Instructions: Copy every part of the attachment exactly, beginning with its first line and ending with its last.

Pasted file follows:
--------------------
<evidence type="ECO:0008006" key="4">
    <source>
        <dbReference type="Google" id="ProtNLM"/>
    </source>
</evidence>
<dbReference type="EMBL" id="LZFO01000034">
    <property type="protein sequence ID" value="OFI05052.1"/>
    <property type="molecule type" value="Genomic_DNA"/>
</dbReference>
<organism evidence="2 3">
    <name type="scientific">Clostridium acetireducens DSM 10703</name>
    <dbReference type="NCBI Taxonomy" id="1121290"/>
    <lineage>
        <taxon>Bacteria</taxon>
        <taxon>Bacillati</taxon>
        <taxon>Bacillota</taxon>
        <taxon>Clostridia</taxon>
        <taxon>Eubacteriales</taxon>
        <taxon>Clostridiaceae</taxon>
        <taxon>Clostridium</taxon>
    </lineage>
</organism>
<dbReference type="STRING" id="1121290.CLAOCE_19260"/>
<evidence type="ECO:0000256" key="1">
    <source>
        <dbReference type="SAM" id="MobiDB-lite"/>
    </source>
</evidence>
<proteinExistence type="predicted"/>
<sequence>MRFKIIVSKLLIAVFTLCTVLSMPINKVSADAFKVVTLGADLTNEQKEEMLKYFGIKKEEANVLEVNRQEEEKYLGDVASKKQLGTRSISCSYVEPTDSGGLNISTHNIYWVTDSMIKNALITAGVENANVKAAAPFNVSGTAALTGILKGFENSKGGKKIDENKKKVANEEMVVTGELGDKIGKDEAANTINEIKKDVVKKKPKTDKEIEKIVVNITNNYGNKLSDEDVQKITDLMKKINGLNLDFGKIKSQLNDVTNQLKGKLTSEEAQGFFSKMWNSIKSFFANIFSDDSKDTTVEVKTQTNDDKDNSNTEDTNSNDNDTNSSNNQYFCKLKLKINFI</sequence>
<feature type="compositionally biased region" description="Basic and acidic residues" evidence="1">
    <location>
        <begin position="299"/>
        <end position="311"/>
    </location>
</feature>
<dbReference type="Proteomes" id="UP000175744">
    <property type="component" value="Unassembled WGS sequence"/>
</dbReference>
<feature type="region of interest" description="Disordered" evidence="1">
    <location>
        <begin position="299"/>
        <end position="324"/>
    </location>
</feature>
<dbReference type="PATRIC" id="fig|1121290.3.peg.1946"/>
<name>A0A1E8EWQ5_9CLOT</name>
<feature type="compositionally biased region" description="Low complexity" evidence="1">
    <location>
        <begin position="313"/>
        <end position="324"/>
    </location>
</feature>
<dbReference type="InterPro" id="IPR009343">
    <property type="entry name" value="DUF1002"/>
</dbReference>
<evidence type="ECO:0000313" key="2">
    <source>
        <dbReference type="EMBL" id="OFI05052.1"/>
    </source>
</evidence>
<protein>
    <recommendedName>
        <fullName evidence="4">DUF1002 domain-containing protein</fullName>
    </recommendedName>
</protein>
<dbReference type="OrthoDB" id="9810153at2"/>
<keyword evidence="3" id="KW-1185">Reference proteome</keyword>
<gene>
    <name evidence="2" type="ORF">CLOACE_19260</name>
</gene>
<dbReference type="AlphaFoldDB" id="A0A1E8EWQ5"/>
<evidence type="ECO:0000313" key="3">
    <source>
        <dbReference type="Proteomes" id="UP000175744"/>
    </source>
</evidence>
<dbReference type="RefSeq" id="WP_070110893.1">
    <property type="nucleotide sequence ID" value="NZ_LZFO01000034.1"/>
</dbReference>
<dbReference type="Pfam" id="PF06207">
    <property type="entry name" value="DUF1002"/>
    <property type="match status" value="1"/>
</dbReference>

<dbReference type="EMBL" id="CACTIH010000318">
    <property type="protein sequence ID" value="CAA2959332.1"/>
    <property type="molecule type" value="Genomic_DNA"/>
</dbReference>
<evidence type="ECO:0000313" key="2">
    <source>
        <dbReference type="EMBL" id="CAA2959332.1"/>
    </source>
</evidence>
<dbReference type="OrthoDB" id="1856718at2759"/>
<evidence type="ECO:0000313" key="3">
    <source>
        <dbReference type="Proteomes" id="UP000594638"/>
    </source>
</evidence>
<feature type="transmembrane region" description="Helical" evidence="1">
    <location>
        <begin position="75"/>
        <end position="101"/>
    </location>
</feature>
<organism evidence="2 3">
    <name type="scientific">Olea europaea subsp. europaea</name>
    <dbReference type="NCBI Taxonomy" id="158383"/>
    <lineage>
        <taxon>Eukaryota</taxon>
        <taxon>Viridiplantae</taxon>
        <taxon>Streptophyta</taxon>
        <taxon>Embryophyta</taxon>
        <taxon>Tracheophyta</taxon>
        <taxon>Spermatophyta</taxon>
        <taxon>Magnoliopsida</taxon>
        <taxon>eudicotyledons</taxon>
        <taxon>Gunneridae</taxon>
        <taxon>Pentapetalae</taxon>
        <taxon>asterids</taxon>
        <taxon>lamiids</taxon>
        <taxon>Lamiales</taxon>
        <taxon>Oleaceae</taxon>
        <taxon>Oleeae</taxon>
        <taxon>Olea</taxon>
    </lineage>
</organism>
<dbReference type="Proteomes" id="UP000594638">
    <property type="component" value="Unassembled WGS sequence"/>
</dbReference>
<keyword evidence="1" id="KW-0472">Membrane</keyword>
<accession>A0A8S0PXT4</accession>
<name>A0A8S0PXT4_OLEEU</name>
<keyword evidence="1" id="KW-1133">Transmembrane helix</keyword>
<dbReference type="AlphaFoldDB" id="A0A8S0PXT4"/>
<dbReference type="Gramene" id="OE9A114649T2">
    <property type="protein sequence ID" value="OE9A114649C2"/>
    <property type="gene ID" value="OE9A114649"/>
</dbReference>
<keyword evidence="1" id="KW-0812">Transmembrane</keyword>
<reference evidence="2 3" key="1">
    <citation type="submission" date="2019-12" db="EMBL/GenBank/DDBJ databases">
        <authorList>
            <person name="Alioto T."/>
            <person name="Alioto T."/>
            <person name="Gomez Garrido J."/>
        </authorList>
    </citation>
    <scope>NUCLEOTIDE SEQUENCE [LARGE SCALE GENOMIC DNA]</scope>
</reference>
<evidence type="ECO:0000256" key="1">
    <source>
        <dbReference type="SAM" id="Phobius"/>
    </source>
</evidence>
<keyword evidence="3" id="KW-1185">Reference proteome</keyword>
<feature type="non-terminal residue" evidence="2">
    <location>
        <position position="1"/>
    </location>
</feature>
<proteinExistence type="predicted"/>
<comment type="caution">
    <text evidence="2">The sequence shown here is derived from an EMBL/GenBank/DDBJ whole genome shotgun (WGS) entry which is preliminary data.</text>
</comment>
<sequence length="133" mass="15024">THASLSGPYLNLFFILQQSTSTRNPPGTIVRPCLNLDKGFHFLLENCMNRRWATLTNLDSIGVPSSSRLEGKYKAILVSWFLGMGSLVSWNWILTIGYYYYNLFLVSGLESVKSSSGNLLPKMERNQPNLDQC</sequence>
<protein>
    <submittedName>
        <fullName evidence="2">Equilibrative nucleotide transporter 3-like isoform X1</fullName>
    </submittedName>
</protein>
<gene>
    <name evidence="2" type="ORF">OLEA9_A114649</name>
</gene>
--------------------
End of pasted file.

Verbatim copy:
<evidence type="ECO:0008006" key="4">
    <source>
        <dbReference type="Google" id="ProtNLM"/>
    </source>
</evidence>
<dbReference type="EMBL" id="LZFO01000034">
    <property type="protein sequence ID" value="OFI05052.1"/>
    <property type="molecule type" value="Genomic_DNA"/>
</dbReference>
<organism evidence="2 3">
    <name type="scientific">Clostridium acetireducens DSM 10703</name>
    <dbReference type="NCBI Taxonomy" id="1121290"/>
    <lineage>
        <taxon>Bacteria</taxon>
        <taxon>Bacillati</taxon>
        <taxon>Bacillota</taxon>
        <taxon>Clostridia</taxon>
        <taxon>Eubacteriales</taxon>
        <taxon>Clostridiaceae</taxon>
        <taxon>Clostridium</taxon>
    </lineage>
</organism>
<dbReference type="STRING" id="1121290.CLAOCE_19260"/>
<evidence type="ECO:0000256" key="1">
    <source>
        <dbReference type="SAM" id="MobiDB-lite"/>
    </source>
</evidence>
<proteinExistence type="predicted"/>
<sequence>MRFKIIVSKLLIAVFTLCTVLSMPINKVSADAFKVVTLGADLTNEQKEEMLKYFGIKKEEANVLEVNRQEEEKYLGDVASKKQLGTRSISCSYVEPTDSGGLNISTHNIYWVTDSMIKNALITAGVENANVKAAAPFNVSGTAALTGILKGFENSKGGKKIDENKKKVANEEMVVTGELGDKIGKDEAANTINEIKKDVVKKKPKTDKEIEKIVVNITNNYGNKLSDEDVQKITDLMKKINGLNLDFGKIKSQLNDVTNQLKGKLTSEEAQGFFSKMWNSIKSFFANIFSDDSKDTTVEVKTQTNDDKDNSNTEDTNSNDNDTNSSNNQYFCKLKLKINFI</sequence>
<feature type="compositionally biased region" description="Basic and acidic residues" evidence="1">
    <location>
        <begin position="299"/>
        <end position="311"/>
    </location>
</feature>
<dbReference type="Proteomes" id="UP000175744">
    <property type="component" value="Unassembled WGS sequence"/>
</dbReference>
<feature type="region of interest" description="Disordered" evidence="1">
    <location>
        <begin position="299"/>
        <end position="324"/>
    </location>
</feature>
<dbReference type="PATRIC" id="fig|1121290.3.peg.1946"/>
<name>A0A1E8EWQ5_9CLOT</name>
<feature type="compositionally biased region" description="Low complexity" evidence="1">
    <location>
        <begin position="313"/>
        <end position="324"/>
    </location>
</feature>
<dbReference type="InterPro" id="IPR009343">
    <property type="entry name" value="DUF1002"/>
</dbReference>
<evidence type="ECO:0000313" key="2">
    <source>
        <dbReference type="EMBL" id="OFI05052.1"/>
    </source>
</evidence>
<protein>
    <recommendedName>
        <fullName evidence="4">DUF1002 domain-containing protein</fullName>
    </recommendedName>
</protein>
<dbReference type="OrthoDB" id="9810153at2"/>
<keyword evidence="3" id="KW-1185">Reference proteome</keyword>
<gene>
    <name evidence="2" type="ORF">CLOACE_19260</name>
</gene>
<dbReference type="AlphaFoldDB" id="A0A1E8EWQ5"/>
<evidence type="ECO:0000313" key="3">
    <source>
        <dbReference type="Proteomes" id="UP000175744"/>
    </source>
</evidence>
<dbReference type="RefSeq" id="WP_070110893.1">
    <property type="nucleotide sequence ID" value="NZ_LZFO01000034.1"/>
</dbReference>
<dbReference type="Pfam" id="PF06207">
    <property type="entry name" value="DUF1002"/>
    <property type="match status" value="1"/>
</dbReference>

<dbReference type="EMBL" id="CACTIH010000318">
    <property type="protein sequence ID" value="CAA2959332.1"/>
    <property type="molecule type" value="Genomic_DNA"/>
</dbReference>
<evidence type="ECO:0000313" key="2">
    <source>
        <dbReference type="EMBL" id="CAA2959332.1"/>
    </source>
</evidence>
<dbReference type="OrthoDB" id="1856718at2759"/>
<evidence type="ECO:0000313" key="3">
    <source>
        <dbReference type="Proteomes" id="UP000594638"/>
    </source>
</evidence>
<feature type="transmembrane region" description="Helical" evidence="1">
    <location>
        <begin position="75"/>
        <end position="101"/>
    </location>
</feature>
<organism evidence="2 3">
    <name type="scientific">Olea europaea subsp. europaea</name>
    <dbReference type="NCBI Taxonomy" id="158383"/>
    <lineage>
        <taxon>Eukaryota</taxon>
        <taxon>Viridiplantae</taxon>
        <taxon>Streptophyta</taxon>
        <taxon>Embryophyta</taxon>
        <taxon>Tracheophyta</taxon>
        <taxon>Spermatophyta</taxon>
        <taxon>Magnoliopsida</taxon>
        <taxon>eudicotyledons</taxon>
        <taxon>Gunneridae</taxon>
        <taxon>Pentapetalae</taxon>
        <taxon>asterids</taxon>
        <taxon>lamiids</taxon>
        <taxon>Lamiales</taxon>
        <taxon>Oleaceae</taxon>
        <taxon>Oleeae</taxon>
        <taxon>Olea</taxon>
    </lineage>
</organism>
<dbReference type="Proteomes" id="UP000594638">
    <property type="component" value="Unassembled WGS sequence"/>
</dbReference>
<keyword evidence="1" id="KW-0472">Membrane</keyword>
<accession>A0A8S0PXT4</accession>
<name>A0A8S0PXT4_OLEEU</name>
<keyword evidence="1" id="KW-1133">Transmembrane helix</keyword>
<dbReference type="AlphaFoldDB" id="A0A8S0PXT4"/>
<dbReference type="Gramene" id="OE9A114649T2">
    <property type="protein sequence ID" value="OE9A114649C2"/>
    <property type="gene ID" value="OE9A114649"/>
</dbReference>
<keyword evidence="1" id="KW-0812">Transmembrane</keyword>
<reference evidence="2 3" key="1">
    <citation type="submission" date="2019-12" db="EMBL/GenBank/DDBJ databases">
        <authorList>
            <person name="Alioto T."/>
            <person name="Alioto T."/>
            <person name="Gomez Garrido J."/>
        </authorList>
    </citation>
    <scope>NUCLEOTIDE SEQUENCE [LARGE SCALE GENOMIC DNA]</scope>
</reference>
<evidence type="ECO:0000256" key="1">
    <source>
        <dbReference type="SAM" id="Phobius"/>
    </source>
</evidence>
<keyword evidence="3" id="KW-1185">Reference proteome</keyword>
<feature type="non-terminal residue" evidence="2">
    <location>
        <position position="1"/>
    </location>
</feature>
<proteinExistence type="predicted"/>
<comment type="caution">
    <text evidence="2">The sequence shown here is derived from an EMBL/GenBank/DDBJ whole genome shotgun (WGS) entry which is preliminary data.</text>
</comment>
<sequence length="133" mass="15024">THASLSGPYLNLFFILQQSTSTRNPPGTIVRPCLNLDKGFHFLLENCMNRRWATLTNLDSIGVPSSSRLEGKYKAILVSWFLGMGSLVSWNWILTIGYYYYNLFLVSGLESVKSSSGNLLPKMERNQPNLDQC</sequence>
<protein>
    <submittedName>
        <fullName evidence="2">Equilibrative nucleotide transporter 3-like isoform X1</fullName>
    </submittedName>
</protein>
<gene>
    <name evidence="2" type="ORF">OLEA9_A114649</name>
</gene>